Richard Baker notes the successful management of West Australian crayfish stocks using a mix of quota and pot limits to avoid the proliferation of pots in popular fishing spots, as has happened around the Coromandel and offshore islands.
Each fisher has limited units of effort and catch. Fishing stops whenever the first of these units are met.
“The pot limit prevents stock collapse, and rebuilding stocks are protected by the catch limit. A win-win for the fishery and future generations.”
Recreational fishers with an eye for the future have signed up to a Fisheries Manifesto that the government’s coalition partners supported prior to the last election. An inquiry into the Quota Management System is a priority, as is restoring depleted inshore fisheries by shifting bulk fishing methods offshore.
Baker emphasises there is a wider duty to minimise the impact of overfishing CRA 2 on the marine ecosystem with some ecologists describing crayfish as “functionally extinct” in the Hauraki Gulf. This assessment is backed up by the LegaSea recent survey and feedback from various organisations that contributed to the development of the crayfish submission to MPI. These organisations included the New Zealand Angling and Casting Association, Spearfishing New Zealand and New Zealand Underwater Association.
“When things go wrong in the pursuit of the maximum available commercial catch it can take many years to restore the natural balance. It is time for New Zealand fisheries management processes to take more account of maintaining or enhancing the ecosystem, and that’s something we strongly believe needs to change before it’s too late.”
[i] Recruitment is the number of young crayfish that grow to legal size during the year. Currently, this number is at an all-time low.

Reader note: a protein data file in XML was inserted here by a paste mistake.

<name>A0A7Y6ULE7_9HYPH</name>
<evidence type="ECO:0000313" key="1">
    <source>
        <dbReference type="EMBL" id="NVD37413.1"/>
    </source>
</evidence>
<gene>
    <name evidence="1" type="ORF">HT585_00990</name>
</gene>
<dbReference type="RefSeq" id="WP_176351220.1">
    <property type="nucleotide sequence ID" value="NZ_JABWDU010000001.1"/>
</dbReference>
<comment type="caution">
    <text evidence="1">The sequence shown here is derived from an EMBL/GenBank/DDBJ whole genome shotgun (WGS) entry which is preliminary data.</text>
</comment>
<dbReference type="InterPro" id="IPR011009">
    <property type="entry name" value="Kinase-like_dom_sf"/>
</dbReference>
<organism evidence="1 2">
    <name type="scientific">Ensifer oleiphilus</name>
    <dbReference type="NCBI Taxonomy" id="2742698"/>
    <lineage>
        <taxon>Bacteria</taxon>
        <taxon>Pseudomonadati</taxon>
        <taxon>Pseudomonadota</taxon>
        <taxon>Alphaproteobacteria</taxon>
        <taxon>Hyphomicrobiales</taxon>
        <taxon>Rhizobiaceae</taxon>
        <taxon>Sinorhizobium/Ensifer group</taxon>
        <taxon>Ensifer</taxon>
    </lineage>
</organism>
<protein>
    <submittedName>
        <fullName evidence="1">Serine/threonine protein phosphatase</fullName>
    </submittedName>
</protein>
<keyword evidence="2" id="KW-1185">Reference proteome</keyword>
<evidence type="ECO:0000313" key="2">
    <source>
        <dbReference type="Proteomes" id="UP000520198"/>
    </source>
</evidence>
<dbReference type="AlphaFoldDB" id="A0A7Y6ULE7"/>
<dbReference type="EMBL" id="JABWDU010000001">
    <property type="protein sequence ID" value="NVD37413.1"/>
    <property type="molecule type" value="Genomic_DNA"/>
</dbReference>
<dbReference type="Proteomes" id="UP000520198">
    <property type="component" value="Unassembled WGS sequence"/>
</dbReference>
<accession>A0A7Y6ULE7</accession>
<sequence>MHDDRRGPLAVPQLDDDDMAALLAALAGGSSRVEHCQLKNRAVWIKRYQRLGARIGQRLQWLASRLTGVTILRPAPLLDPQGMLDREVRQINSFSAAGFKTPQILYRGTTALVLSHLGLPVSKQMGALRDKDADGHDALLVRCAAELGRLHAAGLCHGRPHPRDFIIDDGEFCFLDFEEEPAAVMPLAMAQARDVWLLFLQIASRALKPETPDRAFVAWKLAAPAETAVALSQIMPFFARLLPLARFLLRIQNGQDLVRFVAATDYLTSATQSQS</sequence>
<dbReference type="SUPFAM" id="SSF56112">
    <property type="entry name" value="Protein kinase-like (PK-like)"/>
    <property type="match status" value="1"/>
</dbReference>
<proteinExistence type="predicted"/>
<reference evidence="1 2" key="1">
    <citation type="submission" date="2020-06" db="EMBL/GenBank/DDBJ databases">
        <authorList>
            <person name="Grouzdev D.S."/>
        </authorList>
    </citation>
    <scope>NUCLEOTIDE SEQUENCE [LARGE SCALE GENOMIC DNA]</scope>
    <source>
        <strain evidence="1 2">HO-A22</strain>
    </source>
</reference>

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March 2018 – Stuart Nash issues a media release – Decisions on three fish species.
March 2018 – Minister’s crayfish decisions applying from 1 April 2018.
February 2018 – Crayfish Crisis campaign. LegaSea launch a public awareness campaign using video, a survey, webinar and social media.
February 2018 – Joint recreational crayfish submission. A response to MPI proposals from the largest representative recreational fishing organisations in Aotearoa.
February 2018 – Summary of joint submission. A 2-page summary of the joint recreational submission including preliminary results from the largest ever survey of CRA 2 interests.
February 2018 – New Zealand Underwater Association submission. A response to MPI in support of the joint recreational submission for CRA 2.
February 2018 – Spearfishing New Zealand submission. A letter to MPI supporting the joint recreational submission on the crayfish proposals.
January 2018 – MPI management proposals. A discussion document proposing settings for the future management of four crayfish stocks including CRA 2.
November 2017 – MPI Crayfish Plenary. A science document including CRA 2 stock assessment and harvest information for crayfish stocks.
September 2017 – Manifesto for New Zealand’s marine inshore fisheries.
August 2016 – Crayfish ‘functionally extinct’ in the Hauraki Gulf. Article featuring marine ecologist Dr. Tim Haggitt and marine science lecturer Dr. Nick Shears.